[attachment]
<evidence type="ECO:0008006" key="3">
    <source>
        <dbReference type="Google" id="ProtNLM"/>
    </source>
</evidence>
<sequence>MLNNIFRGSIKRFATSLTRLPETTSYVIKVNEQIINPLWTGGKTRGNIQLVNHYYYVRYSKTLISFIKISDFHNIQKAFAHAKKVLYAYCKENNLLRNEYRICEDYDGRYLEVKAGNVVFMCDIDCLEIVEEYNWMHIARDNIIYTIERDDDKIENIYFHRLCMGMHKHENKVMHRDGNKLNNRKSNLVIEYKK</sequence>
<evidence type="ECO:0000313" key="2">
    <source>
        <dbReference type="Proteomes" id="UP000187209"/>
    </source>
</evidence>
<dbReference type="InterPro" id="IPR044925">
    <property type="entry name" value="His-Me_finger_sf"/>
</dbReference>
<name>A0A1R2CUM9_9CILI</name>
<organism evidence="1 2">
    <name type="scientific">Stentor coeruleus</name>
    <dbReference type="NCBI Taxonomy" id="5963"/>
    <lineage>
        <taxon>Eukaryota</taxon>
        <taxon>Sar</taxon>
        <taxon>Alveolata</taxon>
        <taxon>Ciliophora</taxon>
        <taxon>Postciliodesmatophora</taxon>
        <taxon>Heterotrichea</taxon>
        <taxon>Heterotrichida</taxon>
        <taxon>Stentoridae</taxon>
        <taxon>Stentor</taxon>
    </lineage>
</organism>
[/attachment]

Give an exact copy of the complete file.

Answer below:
<evidence type="ECO:0008006" key="3">
    <source>
        <dbReference type="Google" id="ProtNLM"/>
    </source>
</evidence>
<sequence>MLNNIFRGSIKRFATSLTRLPETTSYVIKVNEQIINPLWTGGKTRGNIQLVNHYYYVRYSKTLISFIKISDFHNIQKAFAHAKKVLYAYCKENNLLRNEYRICEDYDGRYLEVKAGNVVFMCDIDCLEIVEEYNWMHIARDNIIYTIERDDDKIENIYFHRLCMGMHKHENKVMHRDGNKLNNRKSNLVIEYKK</sequence>
<evidence type="ECO:0000313" key="2">
    <source>
        <dbReference type="Proteomes" id="UP000187209"/>
    </source>
</evidence>
<dbReference type="InterPro" id="IPR044925">
    <property type="entry name" value="His-Me_finger_sf"/>
</dbReference>
<name>A0A1R2CUM9_9CILI</name>
<organism evidence="1 2">
    <name type="scientific">Stentor coeruleus</name>
    <dbReference type="NCBI Taxonomy" id="5963"/>
    <lineage>
        <taxon>Eukaryota</taxon>
        <taxon>Sar</taxon>
        <taxon>Alveolata</taxon>
        <taxon>Ciliophora</taxon>
        <taxon>Postciliodesmatophora</taxon>
        <taxon>Heterotrichea</taxon>
        <taxon>Heterotrichida</taxon>
        <taxon>Stentoridae</taxon>
        <taxon>Stentor</taxon>
    </lineage>
</organism>